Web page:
suddenly from a blood clot in her brain. The services were lovely and very well
attended. Jeanie came in from Denver with her friend, and folks drove up from
as far away as Des Moines and Wichita. It was a very moving tribute any way you
look at it. I wish you could've been there. But now that all the excitement is
over and the smoke is clear, it's just me and my thoughts, knocking around this
big old house.
I believe I mentioned in my previous letter that I was an actuary at
Woodman of The World Insurance Co. If I am given a man's age, race, profession,
place of residence, marital status, and medical history, I can calculate with great
probability how long that man will live. In my own case, now that my wife has died
there is a 73% chance that I will die within 9 years, provided that I do not remarry.
All I know is I've got to make the best of whatever time I have left. Life is short,
Ndugu, and I can't afford to waste another minute.
Now, I don't want to kid you. Adjusting to life without Helen has been quite
a challenge, but I think you'd be proud of me. Yup, this house is under new
management, but you'd never know the difference. Oh sure, sometimes I can be a
tad forgetful and miss a meal or two, but I guess that's hardly worth mentioning
to someone in your situation. Helen wouldn't want me sitting around wallowing
in self pity, no siree Bob. Why, she'd tell me to shape up or ship out. So I
try to get out as much as I can. Try to stay active, stick to my routine.
That's very important in the face of big changes in life. Oh sure, I'm not quite
the cook Helen was, but I remember a trick or two from my bachelor days.
It's a lot of work keeping a household together, and I suppose eventually I'll
sell the place and move to a little condo. You know, less upkeep and so forth.
But for now I'm getting by just fine.
It occurred to me that in my last letter I might've misspoken and used some
negative language in reference to my late wife. But you have to understand I
was under a lot of pressure following my retirement. I'm not going to lie to you,
Ndugu, it's been a rough few weeks, and I've been pretty broken up from time
to time. I miss her. I miss my Helen. I guess I just didn't know how lucky
I was to have a wife like Helen until she was gone. Remember that, young man.
You've got to appreciate what you have, while you still have it.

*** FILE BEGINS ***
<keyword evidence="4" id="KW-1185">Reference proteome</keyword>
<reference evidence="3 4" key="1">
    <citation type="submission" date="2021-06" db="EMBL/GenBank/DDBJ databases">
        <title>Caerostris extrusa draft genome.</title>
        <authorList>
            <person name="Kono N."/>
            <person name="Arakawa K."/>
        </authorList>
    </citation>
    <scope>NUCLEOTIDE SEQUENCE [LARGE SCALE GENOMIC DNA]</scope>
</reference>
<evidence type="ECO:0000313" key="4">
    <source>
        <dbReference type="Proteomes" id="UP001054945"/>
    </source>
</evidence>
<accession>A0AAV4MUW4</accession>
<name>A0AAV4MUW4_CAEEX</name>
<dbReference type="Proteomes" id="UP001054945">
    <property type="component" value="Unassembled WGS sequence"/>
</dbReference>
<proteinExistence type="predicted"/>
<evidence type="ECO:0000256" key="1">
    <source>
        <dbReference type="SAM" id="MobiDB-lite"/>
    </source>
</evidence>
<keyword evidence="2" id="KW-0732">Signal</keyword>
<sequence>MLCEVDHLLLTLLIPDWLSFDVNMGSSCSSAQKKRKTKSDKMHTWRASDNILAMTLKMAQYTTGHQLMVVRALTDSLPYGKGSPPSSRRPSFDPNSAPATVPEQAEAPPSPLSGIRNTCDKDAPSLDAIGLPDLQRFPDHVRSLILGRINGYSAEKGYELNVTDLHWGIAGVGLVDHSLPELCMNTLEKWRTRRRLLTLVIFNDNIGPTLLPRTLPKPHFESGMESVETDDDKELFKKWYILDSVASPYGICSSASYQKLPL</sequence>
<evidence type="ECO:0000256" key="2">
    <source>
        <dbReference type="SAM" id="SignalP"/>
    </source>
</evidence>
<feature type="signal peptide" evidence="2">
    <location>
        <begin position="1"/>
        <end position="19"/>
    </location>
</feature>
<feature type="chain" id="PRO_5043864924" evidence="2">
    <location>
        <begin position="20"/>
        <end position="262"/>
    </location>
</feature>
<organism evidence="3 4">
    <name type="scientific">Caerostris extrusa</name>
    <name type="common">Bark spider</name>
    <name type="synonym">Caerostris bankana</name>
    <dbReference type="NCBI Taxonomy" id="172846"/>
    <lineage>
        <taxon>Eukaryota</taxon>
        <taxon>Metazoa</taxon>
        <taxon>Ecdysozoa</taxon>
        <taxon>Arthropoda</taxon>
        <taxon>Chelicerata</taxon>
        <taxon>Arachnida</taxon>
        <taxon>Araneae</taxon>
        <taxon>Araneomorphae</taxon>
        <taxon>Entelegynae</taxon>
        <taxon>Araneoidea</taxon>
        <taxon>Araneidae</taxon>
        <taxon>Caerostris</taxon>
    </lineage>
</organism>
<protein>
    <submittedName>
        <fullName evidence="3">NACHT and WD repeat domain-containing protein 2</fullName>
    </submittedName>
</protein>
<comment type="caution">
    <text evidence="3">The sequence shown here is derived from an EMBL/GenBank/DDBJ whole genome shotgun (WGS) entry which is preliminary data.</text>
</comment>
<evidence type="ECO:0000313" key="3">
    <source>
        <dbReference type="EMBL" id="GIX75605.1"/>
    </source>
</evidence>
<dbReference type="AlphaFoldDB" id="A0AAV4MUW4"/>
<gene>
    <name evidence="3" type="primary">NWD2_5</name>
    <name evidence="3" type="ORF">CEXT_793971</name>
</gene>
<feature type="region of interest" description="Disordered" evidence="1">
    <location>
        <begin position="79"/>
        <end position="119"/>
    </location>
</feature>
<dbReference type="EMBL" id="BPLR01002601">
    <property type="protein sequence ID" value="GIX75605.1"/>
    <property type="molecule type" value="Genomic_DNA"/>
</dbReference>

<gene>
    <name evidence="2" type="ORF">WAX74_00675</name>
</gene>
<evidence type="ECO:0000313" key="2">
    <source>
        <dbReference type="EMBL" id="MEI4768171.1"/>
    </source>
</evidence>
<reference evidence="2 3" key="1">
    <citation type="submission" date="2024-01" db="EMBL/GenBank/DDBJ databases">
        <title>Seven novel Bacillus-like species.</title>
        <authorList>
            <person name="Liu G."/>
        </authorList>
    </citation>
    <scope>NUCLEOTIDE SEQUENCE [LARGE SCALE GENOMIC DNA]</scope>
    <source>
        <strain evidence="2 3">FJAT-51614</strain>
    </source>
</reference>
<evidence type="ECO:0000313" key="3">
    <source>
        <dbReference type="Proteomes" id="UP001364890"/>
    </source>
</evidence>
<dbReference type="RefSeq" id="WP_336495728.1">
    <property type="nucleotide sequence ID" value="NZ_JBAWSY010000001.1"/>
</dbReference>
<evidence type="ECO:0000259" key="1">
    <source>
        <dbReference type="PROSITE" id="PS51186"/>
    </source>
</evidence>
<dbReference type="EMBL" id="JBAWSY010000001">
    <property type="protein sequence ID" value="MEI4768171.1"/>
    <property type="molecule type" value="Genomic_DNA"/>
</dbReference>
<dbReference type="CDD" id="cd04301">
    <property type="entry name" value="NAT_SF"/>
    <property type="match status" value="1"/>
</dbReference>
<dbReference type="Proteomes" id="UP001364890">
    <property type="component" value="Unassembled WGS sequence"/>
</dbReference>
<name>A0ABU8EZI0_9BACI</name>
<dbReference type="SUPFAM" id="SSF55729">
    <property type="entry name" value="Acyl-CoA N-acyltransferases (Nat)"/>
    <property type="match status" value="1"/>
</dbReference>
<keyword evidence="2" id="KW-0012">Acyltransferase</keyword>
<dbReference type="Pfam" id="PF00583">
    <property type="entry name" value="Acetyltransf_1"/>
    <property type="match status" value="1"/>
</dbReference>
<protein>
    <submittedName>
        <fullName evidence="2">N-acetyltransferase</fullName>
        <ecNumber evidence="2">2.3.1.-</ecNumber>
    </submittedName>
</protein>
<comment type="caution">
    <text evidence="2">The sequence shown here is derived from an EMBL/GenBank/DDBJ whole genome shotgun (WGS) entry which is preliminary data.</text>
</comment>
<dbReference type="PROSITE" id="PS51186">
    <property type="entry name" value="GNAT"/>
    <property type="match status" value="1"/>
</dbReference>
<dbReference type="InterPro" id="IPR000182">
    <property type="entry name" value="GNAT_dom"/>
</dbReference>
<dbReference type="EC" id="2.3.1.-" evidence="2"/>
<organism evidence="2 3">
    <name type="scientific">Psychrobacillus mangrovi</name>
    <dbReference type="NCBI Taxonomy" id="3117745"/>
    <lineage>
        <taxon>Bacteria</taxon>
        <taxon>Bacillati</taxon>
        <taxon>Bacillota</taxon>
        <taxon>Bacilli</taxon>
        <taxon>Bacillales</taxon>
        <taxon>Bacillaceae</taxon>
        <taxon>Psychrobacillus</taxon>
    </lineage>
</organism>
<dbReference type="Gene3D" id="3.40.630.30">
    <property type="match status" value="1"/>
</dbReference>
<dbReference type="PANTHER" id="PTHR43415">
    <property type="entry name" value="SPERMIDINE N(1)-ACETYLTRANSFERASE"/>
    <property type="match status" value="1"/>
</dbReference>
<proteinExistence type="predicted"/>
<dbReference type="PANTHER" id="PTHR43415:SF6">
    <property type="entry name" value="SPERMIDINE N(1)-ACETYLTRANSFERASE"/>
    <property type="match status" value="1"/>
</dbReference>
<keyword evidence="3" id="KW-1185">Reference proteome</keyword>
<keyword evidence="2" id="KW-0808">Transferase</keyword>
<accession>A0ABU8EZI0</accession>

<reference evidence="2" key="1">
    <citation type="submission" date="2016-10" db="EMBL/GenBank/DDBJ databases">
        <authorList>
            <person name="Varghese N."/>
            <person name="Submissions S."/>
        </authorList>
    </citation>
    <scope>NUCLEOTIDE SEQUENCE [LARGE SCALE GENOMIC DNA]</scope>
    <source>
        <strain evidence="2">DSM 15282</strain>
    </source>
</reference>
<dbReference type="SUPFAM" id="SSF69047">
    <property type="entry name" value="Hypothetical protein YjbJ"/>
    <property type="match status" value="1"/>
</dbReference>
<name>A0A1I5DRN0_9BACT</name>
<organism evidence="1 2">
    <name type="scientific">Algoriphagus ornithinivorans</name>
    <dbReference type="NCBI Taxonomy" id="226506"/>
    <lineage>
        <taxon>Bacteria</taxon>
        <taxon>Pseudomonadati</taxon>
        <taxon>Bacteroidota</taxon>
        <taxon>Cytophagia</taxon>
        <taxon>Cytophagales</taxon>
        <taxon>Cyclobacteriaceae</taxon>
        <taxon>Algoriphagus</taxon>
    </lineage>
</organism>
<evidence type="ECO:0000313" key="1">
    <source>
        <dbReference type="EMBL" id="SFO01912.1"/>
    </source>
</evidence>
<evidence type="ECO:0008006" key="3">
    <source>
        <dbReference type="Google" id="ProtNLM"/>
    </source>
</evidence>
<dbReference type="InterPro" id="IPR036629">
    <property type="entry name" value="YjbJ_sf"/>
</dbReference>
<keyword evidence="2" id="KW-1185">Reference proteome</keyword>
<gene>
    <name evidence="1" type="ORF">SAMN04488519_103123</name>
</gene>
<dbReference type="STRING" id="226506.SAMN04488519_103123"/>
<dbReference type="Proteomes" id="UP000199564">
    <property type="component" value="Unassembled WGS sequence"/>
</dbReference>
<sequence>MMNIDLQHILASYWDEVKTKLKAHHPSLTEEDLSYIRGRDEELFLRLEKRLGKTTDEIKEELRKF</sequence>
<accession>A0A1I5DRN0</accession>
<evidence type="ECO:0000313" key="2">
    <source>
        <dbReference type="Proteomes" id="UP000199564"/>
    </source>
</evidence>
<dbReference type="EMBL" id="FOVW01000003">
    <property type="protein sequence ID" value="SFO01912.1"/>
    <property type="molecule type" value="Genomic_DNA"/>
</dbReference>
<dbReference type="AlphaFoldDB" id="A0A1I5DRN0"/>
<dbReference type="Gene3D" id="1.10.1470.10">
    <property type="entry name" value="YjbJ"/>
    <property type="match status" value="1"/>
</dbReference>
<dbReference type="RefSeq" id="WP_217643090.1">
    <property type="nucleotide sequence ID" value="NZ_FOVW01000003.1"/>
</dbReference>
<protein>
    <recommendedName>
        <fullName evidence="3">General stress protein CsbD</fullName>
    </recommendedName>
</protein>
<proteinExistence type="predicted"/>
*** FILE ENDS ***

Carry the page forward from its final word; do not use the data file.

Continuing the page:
How are you? I'm fine. A week or so ago, I decided to take a little road trip
on my way to Jeanie's wedding out in Denver. Jeanie begged me to come out early
and help her with arrangements, but I told her I needed some time to myself.
I decided to visit some places I haven't been to in a long time. So much has
happened in my life that I can't seem to remember. Whole sections in my life
that are just gone. So you might say that I've been trying to clear a few
cobwebs from my memory.
My first stop was none other than Holdridge, Nebraska. I thought it would be
enlightening to visit the house where I was born 67 years next April. We
moved away from Holdridge when I was not much older than you, and I often
wondered what our old house would be like today. Funny, I never forgot the address,
12 Locust Avenue. Yes, sir. 12 Locust Avenue.
An awful lot had changed since my day, but it was still good to be home again.
Very good indeed. Next stop, Lawrence, Kansas, where I paid a visit to my old
Alma Mater, KU. I hadn't been there in years and years, and now seemed like
the perfect time to stop by. I even managed to hook with some kids in my old
fraternity, Beta Sigma Epsilon.
Well, Ndugu, I highly recommend that you pledge a fraternity when you go to college.
After that little walk down memory lane, it was tourist time for yours truly.
I made my way back to Nebraska and stopped in at the Custard County Historical
Museum in Broken Bow to see their fine collection of arrowheads. Later that same
day I happened to meet a real Indian, or Native American, as they like to be
called nowadays. We had a nice chat about the history of the area, and he
really opened my eyes. Those people got a raw deal. Just a raw deal.
Next stop, Buffalo Bill Cody's house in North Platte. What a remarkable man.
You can read about him in the enclosed pamphlet.
I pull the adventure over whenever I feel like stretching my legs, taking
in a local site, or browsing for antiques. The other day, for example, at an
antique store in Cozad I came across a fine collection of rare Hummels. I
guess I never really appreciated how exquisitely crafted they are. And each
one comes with its own certificate of authenticity. Helen loved Hummels.
And so, Ndugu, I must say it's been a very rewarding trip. And this morning
I awoke from my night in the wilderness completely transformed. I'm like a new man.
For the first time in years, I feel clear. I know what I want. I know what I've
got to do, and nothing's going to stop me ever again.
Meanwhile, along with the usual check, I'm enclosing a little something
extra to spend as you please.
Yours Very Truly,
You'll be glad to know that Jeanie's wedding came off without a hitch. Right now
she and Randall are on their way to sunny Orlando. On my nickel of course. As for me,
I'm on headed back to Omaha. I'm driving straight through this time, and I made only
one stop -- the impressive new arch over the interstate in Carney, Nebraska -- an
arch that commemorates the courage and determination of the pioneers that crossed
the state on their way West. You've really got to see it to believe it. And it
kind of got me thinking. Looking at all that history and reflecting on the achievements
of people long ago kind of put things in perspective. My trip to denver, for instance,
is so insignificant compared to the journeys that others have taken. The bravery
that they've shown, the hardships they've endured. I know we're all pretty small in
the big scheme of things, and I suppose the most you can hope for is to make some
kind of difference. But what kind of difference have I made? What in the world is
better because of me? When I was out in denver, I tried to do the right thing, tried
to convince Jeanie she was making a big mistake. But I failed. Now she's married
to that nincompoop, and there's nothing I can do about it. I am weak. And I am a
failure. There's just no getting around it. Relatively soon, I will die. Maybe
in 20 years. Maybe tomorrow. It doesn't matter. Once I am dead, and everyone who
knew me dies too, it will be as though I never existed. What difference has my
life made to anyone? None, that I can think of. None, at all.
Hope things are fine with you.